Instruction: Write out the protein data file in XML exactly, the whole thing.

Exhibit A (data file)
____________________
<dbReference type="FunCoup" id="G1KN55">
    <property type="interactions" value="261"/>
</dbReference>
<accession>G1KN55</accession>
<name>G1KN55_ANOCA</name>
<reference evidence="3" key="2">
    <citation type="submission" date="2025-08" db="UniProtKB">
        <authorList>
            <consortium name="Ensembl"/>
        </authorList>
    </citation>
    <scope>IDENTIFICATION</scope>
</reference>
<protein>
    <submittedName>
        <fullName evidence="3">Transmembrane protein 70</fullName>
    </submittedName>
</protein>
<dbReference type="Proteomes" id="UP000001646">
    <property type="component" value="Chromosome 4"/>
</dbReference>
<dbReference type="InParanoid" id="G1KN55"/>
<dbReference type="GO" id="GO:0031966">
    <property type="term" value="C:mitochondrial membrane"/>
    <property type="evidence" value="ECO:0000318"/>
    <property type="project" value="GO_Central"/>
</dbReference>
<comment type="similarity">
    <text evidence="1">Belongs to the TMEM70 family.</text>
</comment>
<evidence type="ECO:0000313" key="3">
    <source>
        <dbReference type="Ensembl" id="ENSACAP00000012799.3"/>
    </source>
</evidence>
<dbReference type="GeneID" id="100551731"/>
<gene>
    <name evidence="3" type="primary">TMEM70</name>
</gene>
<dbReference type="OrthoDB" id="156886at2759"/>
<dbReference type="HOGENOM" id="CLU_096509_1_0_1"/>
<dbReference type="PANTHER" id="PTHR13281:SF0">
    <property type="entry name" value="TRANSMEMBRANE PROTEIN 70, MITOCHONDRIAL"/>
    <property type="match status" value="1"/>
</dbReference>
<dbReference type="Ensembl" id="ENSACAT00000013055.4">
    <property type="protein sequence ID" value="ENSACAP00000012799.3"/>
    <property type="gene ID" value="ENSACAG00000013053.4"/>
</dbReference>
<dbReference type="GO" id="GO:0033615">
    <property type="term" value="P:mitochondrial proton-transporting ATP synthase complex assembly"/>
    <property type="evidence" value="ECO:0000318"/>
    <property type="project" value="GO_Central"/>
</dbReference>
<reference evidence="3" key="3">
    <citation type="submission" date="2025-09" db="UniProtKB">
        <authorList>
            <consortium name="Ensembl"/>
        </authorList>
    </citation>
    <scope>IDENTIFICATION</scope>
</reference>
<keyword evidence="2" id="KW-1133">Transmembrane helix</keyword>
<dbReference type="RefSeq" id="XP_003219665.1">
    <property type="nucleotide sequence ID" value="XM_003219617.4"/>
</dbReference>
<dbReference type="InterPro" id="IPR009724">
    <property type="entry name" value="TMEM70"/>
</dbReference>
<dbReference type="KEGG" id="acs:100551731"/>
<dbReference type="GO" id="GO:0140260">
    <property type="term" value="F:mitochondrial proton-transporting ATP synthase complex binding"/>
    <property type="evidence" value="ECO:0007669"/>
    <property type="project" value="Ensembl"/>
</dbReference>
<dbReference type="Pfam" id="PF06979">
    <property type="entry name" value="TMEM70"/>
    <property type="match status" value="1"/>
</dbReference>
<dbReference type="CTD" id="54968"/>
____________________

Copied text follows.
<dbReference type="FunCoup" id="G1KN55">
    <property type="interactions" value="261"/>
</dbReference>
<accession>G1KN55</accession>
<name>G1KN55_ANOCA</name>
<reference evidence="3" key="2">
    <citation type="submission" date="2025-08" db="UniProtKB">
        <authorList>
            <consortium name="Ensembl"/>
        </authorList>
    </citation>
    <scope>IDENTIFICATION</scope>
</reference>
<protein>
    <submittedName>
        <fullName evidence="3">Transmembrane protein 70</fullName>
    </submittedName>
</protein>
<dbReference type="Proteomes" id="UP000001646">
    <property type="component" value="Chromosome 4"/>
</dbReference>
<dbReference type="InParanoid" id="G1KN55"/>
<dbReference type="GO" id="GO:0031966">
    <property type="term" value="C:mitochondrial membrane"/>
    <property type="evidence" value="ECO:0000318"/>
    <property type="project" value="GO_Central"/>
</dbReference>
<comment type="similarity">
    <text evidence="1">Belongs to the TMEM70 family.</text>
</comment>
<evidence type="ECO:0000313" key="3">
    <source>
        <dbReference type="Ensembl" id="ENSACAP00000012799.3"/>
    </source>
</evidence>
<dbReference type="GeneID" id="100551731"/>
<gene>
    <name evidence="3" type="primary">TMEM70</name>
</gene>
<dbReference type="OrthoDB" id="156886at2759"/>
<dbReference type="HOGENOM" id="CLU_096509_1_0_1"/>
<dbReference type="PANTHER" id="PTHR13281:SF0">
    <property type="entry name" value="TRANSMEMBRANE PROTEIN 70, MITOCHONDRIAL"/>
    <property type="match status" value="1"/>
</dbReference>
<dbReference type="Ensembl" id="ENSACAT00000013055.4">
    <property type="protein sequence ID" value="ENSACAP00000012799.3"/>
    <property type="gene ID" value="ENSACAG00000013053.4"/>
</dbReference>
<dbReference type="GO" id="GO:0033615">
    <property type="term" value="P:mitochondrial proton-transporting ATP synthase complex assembly"/>
    <property type="evidence" value="ECO:0000318"/>
    <property type="project" value="GO_Central"/>
</dbReference>
<reference evidence="3" key="3">
    <citation type="submission" date="2025-09" db="UniProtKB">
        <authorList>
            <consortium name="Ensembl"/>
        </authorList>
    </citation>
    <scope>IDENTIFICATION</scope>
</reference>
<keyword evidence="2" id="KW-1133">Transmembrane helix</keyword>
<dbReference type="RefSeq" id="XP_003219665.1">
    <property type="nucleotide sequence ID" value="XM_003219617.4"/>
</dbReference>
<dbReference type="InterPro" id="IPR009724">
    <property type="entry name" value="TMEM70"/>
</dbReference>
<dbReference type="KEGG" id="acs:100551731"/>
<dbReference type="GO" id="GO:0140260">
    <property type="term" value="F:mitochondrial proton-transporting ATP synthase complex binding"/>
    <property type="evidence" value="ECO:0007669"/>
    <property type="project" value="Ensembl"/>
</dbReference>
<dbReference type="Pfam" id="PF06979">
    <property type="entry name" value="TMEM70"/>
    <property type="match status" value="1"/>
</dbReference>
<dbReference type="CTD" id="54968"/>